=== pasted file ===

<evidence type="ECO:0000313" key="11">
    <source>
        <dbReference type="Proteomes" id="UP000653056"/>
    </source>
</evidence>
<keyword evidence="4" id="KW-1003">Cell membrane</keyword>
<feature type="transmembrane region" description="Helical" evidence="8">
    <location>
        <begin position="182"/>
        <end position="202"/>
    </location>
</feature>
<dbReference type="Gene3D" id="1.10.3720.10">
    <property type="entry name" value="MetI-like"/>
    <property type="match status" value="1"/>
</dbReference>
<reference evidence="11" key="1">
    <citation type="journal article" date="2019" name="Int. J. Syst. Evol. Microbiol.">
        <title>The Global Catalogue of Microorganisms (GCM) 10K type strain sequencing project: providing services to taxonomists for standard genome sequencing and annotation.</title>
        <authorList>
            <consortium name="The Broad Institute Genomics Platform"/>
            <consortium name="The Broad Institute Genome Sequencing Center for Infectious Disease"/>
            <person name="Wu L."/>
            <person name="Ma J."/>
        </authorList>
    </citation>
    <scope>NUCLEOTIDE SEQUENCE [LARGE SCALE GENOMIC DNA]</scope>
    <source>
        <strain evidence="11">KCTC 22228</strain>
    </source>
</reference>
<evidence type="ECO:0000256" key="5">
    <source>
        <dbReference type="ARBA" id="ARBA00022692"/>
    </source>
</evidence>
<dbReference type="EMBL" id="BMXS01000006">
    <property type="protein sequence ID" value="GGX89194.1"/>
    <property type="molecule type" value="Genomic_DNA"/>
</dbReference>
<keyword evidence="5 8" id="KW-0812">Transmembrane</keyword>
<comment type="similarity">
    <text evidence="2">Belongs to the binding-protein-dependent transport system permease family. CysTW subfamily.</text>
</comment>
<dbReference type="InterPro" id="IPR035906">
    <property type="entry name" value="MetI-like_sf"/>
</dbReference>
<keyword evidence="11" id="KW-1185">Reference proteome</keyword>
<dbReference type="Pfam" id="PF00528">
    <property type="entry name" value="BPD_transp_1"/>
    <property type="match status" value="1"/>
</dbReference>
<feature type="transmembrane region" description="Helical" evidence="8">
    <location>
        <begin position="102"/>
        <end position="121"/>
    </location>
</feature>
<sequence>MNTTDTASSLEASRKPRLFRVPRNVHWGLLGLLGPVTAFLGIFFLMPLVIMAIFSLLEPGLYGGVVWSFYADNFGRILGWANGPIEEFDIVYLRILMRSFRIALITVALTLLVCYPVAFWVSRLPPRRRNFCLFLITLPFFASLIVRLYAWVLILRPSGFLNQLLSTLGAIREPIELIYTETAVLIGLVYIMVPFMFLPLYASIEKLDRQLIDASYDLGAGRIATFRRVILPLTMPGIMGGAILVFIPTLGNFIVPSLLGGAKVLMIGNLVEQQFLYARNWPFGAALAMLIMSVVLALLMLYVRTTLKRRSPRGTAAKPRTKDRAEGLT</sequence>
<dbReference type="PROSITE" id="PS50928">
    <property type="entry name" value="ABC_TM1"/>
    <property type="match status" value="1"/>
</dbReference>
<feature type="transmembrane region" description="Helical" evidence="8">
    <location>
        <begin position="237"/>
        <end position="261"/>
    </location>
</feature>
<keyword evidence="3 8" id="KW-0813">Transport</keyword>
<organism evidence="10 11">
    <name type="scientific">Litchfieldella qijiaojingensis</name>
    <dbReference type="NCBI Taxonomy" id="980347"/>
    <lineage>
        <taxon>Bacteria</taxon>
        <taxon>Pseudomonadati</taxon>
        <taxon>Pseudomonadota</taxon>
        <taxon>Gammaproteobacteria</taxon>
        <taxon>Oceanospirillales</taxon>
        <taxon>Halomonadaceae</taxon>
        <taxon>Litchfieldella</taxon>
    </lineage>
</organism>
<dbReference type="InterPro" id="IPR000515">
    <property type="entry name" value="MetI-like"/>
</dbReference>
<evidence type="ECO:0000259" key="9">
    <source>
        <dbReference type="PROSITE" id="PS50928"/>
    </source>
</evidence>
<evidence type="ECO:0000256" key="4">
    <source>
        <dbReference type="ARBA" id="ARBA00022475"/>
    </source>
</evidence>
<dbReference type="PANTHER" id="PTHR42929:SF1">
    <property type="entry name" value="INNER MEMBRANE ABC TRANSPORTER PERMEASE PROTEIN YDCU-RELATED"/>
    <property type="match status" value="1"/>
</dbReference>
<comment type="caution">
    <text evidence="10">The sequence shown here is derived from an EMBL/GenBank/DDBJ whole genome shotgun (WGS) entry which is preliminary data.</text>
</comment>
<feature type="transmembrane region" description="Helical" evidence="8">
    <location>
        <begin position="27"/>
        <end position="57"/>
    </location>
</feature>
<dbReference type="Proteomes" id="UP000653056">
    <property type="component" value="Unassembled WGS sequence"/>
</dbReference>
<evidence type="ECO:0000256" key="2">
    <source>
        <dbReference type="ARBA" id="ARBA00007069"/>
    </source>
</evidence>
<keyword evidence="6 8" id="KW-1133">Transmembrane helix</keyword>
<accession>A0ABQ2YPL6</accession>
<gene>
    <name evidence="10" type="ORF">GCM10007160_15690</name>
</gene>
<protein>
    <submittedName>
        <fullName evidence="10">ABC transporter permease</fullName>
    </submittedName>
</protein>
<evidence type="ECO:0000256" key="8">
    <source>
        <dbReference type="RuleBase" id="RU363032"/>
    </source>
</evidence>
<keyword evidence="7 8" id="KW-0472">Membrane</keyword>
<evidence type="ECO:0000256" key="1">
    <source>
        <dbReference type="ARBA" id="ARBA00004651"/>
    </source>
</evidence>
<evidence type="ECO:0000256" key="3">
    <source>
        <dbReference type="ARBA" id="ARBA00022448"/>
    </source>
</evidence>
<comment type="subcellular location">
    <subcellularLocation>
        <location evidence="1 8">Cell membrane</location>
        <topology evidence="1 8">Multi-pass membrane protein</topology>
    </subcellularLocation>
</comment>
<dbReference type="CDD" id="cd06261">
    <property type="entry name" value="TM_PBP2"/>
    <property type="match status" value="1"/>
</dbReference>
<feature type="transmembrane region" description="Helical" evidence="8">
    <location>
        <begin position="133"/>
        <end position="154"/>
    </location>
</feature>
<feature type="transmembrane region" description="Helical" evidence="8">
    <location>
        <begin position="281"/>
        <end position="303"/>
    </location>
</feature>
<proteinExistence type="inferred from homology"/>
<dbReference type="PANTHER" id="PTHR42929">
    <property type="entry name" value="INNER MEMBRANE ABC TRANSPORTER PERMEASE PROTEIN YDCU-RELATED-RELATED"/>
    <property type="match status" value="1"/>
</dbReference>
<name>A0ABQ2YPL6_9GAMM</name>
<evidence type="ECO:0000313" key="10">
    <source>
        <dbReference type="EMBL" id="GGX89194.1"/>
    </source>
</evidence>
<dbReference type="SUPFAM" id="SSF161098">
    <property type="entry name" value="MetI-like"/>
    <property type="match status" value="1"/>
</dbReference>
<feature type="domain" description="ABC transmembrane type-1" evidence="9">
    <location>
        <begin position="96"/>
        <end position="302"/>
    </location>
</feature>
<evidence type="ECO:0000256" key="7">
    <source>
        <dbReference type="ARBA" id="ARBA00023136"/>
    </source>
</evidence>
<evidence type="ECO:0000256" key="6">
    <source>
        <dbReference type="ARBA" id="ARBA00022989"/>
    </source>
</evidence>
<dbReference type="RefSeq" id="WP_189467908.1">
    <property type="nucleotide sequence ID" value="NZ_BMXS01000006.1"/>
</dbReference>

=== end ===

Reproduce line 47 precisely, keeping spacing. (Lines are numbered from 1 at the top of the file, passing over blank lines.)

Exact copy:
</dbReference>